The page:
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Texas Appleseed joined the national Education Law Center and these Texas-based organizations — Center for Public Policy Priorities, Mexican-American School Board Members Association, San Antonio Hispanic Chamber of Commerce, Texas Association for Bilingual Education, Texas HOPE, and Texas NAACP — on the amicus brief. Issue: The brief is in support of the state's economically disadvantaged and English Language Learner (ELL) students in the Texas Supreme Court, urging the Court to affirm the trial court's ruling in "Texas Taxpayer and Student Fairness Coalition v. Williams." Adequate school funding leads to better educational outcomes for economically disadvantaged, at-risk and ELL students. The trial court in this case properly analyzed the Texas school finance system as applied to economically disadvantaged students and ELLs in holding the system inadequate and unsuitable for those student groups, consistent with the rulings of many state courts across the country faced with similar evidence of deprivations of essential education resources and outcomes. Background: After the state legislature and governor cut funding for Texas public schools by $5.4 billion in 2011, a number of plaintiff groups filed separate cases against Texas officials and the State Board of Education. The court consolidated these cases under the caption "Texas Taxpayer and Student Fairness Coalition v. Williams." More than 600 Texas school districts educating 75 percent of the state's five million public school students joined the cases. After the trial court heard evidence in nearly four months of testimony, it declared the current Texas school funding system unconstitutional on August 28, 2014. The state appealed to the Texas Supreme Court, and the parties are in the process of filing their briefs. Oral argument is scheduled for September 1, 2015.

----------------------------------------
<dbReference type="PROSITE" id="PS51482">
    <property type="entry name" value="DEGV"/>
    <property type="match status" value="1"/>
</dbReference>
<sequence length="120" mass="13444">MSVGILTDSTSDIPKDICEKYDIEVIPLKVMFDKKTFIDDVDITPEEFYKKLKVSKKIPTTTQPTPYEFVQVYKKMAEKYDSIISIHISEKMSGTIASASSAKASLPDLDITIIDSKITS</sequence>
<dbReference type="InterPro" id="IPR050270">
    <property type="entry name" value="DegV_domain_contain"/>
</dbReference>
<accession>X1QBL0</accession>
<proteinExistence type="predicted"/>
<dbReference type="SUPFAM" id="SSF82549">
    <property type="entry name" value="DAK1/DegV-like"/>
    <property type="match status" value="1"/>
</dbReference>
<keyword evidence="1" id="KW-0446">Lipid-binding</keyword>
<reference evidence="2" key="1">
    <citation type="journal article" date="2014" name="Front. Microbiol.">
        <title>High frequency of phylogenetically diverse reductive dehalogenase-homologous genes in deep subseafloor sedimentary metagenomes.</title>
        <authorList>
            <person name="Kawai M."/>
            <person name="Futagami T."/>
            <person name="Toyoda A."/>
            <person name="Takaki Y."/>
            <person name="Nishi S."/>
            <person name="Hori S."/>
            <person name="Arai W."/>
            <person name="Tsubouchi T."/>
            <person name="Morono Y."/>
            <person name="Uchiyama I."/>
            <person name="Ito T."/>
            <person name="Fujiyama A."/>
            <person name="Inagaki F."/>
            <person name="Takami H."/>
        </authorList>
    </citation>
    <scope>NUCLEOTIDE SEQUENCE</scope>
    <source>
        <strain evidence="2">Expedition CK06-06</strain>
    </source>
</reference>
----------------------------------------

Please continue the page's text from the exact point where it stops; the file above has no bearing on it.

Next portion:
Fourth edition. Texas Appleseed, Texas Tech University School of Law. With generous support from Hogg Foundation for Mental Health
By Texas Defender Service and Texas Appleseed. On Jan. 1, 2014, the Michel Morton Act took effect -- the first time in Texas history that criminal defendants have a statutory right to review the State’s evidence against them without a court order. This enactment instilled transparency into the criminal justice system, and ensured that the defense may acquire information necessary to: evaluate the charges against the accused, locate and preserve evidence that is favorable to the defendant, and make an informed decision about how to proceed. The following report is an evaluation of the Act’s implementation during its first year.

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